The agency’s growing acceptance as a financial regulator doesn’t mean that the opposition has subsided completely, said Quyen Truong, former senior CFPB lawyer and now partner of Stroock & Stroock & Lavan LLP.
“The CFPB will continue to stand out as being subject to unusually high levels of political heat, compared to other regulatory bodies,” she said.
The office works with an interim director, David Uejio. A confirmation vote for Rohit Chopra, President Joe Biden’s candidate for full-time office manager, has been delayed for months amid Republican opposition.
For some in the industry, this highlights the ongoing risks of the office having a single director rather than a five-member commission like the Federal Trade Commission or the Federal Deposit Insurance Corp.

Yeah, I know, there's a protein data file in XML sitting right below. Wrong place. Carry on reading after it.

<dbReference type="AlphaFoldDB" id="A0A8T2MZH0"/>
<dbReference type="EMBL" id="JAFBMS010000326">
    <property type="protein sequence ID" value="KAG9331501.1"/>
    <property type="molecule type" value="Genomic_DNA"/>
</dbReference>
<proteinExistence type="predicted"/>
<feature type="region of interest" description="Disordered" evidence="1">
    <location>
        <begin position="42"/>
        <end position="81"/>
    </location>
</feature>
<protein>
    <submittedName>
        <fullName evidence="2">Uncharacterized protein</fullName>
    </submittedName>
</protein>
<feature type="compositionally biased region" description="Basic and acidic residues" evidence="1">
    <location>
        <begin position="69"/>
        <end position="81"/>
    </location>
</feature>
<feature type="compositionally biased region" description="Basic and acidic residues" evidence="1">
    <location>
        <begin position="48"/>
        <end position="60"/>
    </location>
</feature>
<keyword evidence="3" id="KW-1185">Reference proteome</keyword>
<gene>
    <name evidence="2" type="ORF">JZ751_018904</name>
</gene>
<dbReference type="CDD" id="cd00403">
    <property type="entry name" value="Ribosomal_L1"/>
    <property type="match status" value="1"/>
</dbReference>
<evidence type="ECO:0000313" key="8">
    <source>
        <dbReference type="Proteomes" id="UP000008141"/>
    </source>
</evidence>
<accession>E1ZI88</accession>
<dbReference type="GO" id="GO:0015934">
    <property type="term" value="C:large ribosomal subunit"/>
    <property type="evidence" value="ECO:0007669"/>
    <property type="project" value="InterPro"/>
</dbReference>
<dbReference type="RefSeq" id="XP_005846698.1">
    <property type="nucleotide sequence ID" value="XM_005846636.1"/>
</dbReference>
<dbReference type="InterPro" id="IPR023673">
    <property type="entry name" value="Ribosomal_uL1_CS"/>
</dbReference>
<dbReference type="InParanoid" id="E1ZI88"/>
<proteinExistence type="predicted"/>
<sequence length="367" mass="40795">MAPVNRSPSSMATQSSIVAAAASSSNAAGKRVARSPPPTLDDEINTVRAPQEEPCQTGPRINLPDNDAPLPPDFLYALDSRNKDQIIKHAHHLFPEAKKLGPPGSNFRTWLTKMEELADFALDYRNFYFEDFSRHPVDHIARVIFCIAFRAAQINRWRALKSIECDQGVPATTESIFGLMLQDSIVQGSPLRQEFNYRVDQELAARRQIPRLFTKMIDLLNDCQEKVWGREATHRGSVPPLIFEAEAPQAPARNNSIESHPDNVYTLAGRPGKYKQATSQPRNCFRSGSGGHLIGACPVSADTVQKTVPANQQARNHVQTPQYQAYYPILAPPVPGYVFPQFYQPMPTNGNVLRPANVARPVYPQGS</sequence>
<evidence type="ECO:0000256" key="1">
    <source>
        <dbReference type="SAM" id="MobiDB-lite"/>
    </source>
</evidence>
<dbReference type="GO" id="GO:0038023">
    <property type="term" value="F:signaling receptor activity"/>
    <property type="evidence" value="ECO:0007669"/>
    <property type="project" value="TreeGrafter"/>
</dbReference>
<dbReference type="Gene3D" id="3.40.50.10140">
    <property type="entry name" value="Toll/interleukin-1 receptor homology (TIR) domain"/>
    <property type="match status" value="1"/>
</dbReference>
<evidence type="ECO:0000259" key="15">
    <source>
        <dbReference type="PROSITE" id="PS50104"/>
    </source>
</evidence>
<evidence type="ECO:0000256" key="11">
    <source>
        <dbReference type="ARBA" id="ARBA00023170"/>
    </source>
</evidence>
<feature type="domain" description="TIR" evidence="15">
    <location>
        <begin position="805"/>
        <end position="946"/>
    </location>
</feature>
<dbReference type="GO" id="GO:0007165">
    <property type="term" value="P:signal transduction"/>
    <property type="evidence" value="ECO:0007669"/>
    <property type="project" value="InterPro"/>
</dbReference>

“Subject to the pendulum swings of changing administrations, the office’s one-director governance structure too often focuses on politics in Washington rather than the very people it was created to protect – the consumer,” Richard Hunt , chairman and CEO of Consumer Bankers The association said in a statement to Bloomberg Law.
Chopra, currently FTC commissioner, is expected to take a tougher enforcement stance than his Trump-era predecessors. It should go after consumer credit bureaus, mortgage and student loan managers and other businesses that have failed to properly track pandemic-related consumer relief.
Racial equity and fair lending should also feature prominently on Chopra’s enforcement and regulatory agenda.
For now, at least, the CFPB should have some leeway, Lee said.
“With the Democrats in the White House and their powers concentrated in the House and Senate, it will just be easier for the office to more effectively carry out its mandate in the statute, which is incredibly broad,” he said. she declared.